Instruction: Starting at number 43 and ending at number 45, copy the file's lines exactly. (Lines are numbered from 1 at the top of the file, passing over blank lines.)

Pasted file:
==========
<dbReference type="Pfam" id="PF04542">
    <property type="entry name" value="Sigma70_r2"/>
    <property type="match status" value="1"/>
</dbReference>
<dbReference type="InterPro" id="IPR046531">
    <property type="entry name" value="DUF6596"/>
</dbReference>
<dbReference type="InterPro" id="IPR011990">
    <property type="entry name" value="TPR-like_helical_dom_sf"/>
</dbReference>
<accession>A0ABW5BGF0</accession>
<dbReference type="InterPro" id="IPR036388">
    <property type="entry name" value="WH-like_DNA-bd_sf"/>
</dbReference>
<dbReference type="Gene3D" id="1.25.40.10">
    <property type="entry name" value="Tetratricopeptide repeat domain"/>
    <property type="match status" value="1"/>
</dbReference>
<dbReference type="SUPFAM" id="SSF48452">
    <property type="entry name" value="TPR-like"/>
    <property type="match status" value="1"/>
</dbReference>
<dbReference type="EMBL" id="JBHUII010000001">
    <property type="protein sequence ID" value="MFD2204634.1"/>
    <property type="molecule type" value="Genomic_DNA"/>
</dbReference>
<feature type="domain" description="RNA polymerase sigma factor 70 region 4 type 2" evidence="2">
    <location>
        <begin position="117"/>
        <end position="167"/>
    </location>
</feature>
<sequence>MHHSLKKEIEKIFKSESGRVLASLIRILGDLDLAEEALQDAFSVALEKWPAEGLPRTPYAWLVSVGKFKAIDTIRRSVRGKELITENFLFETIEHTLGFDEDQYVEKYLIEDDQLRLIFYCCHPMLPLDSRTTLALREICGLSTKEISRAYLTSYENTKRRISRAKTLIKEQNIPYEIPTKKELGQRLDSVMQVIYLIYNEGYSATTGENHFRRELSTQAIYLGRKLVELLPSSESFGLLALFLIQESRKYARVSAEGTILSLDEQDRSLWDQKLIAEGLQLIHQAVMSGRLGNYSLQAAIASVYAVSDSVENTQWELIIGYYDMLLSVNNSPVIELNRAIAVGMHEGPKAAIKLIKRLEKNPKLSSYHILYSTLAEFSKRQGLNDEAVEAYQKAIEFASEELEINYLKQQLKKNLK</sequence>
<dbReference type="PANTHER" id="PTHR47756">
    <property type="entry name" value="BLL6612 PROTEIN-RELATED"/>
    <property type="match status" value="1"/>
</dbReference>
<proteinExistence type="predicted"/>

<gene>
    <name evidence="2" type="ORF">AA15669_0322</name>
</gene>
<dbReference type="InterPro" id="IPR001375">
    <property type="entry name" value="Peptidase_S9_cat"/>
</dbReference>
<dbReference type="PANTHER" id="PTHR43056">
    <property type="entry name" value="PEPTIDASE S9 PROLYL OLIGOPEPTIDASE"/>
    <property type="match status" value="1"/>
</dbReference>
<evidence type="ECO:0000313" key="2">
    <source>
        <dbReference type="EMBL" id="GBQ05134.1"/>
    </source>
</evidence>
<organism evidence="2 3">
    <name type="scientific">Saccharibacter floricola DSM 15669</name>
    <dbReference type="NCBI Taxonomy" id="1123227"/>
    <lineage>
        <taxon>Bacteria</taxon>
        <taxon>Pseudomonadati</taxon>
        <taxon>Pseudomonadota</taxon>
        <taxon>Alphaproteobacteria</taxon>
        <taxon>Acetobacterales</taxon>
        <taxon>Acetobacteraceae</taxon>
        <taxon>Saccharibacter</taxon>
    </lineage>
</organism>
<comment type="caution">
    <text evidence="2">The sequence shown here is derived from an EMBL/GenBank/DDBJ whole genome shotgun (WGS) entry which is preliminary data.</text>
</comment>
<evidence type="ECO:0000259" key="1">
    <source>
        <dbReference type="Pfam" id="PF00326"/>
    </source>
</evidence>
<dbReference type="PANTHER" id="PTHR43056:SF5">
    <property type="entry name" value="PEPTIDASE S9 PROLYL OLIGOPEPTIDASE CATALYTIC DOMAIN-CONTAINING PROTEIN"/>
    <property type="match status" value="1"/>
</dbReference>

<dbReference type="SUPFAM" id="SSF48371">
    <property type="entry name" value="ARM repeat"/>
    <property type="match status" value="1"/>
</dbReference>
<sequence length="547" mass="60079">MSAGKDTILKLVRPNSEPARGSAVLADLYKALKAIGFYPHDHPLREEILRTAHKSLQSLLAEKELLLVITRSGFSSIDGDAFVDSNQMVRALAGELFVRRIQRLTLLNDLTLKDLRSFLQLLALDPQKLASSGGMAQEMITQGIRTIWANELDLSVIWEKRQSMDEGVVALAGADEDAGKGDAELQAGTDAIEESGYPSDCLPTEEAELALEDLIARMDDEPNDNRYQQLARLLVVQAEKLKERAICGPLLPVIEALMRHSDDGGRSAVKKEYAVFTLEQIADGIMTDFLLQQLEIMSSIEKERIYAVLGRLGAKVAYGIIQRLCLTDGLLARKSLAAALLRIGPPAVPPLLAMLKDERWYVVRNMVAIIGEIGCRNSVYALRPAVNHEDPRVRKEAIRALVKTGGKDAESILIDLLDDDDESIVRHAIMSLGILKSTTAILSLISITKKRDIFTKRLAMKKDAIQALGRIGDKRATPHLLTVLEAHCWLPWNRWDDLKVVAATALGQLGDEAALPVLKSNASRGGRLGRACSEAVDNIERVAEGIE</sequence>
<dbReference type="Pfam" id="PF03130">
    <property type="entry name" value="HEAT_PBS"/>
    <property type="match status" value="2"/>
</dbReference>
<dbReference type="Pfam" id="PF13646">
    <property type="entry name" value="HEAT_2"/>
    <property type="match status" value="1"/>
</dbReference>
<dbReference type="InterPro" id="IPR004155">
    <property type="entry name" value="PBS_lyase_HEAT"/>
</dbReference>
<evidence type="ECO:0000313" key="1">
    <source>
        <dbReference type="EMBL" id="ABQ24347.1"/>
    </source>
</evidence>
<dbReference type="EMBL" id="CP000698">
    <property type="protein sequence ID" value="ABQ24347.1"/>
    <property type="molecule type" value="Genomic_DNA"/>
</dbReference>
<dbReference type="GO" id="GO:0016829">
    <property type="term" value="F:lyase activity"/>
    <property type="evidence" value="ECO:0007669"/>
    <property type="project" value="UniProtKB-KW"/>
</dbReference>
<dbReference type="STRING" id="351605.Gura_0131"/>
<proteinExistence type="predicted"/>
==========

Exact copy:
    <property type="entry name" value="Peptidase_S9_cat"/>
</dbReference>
<dbReference type="PANTHER" id="PTHR43056">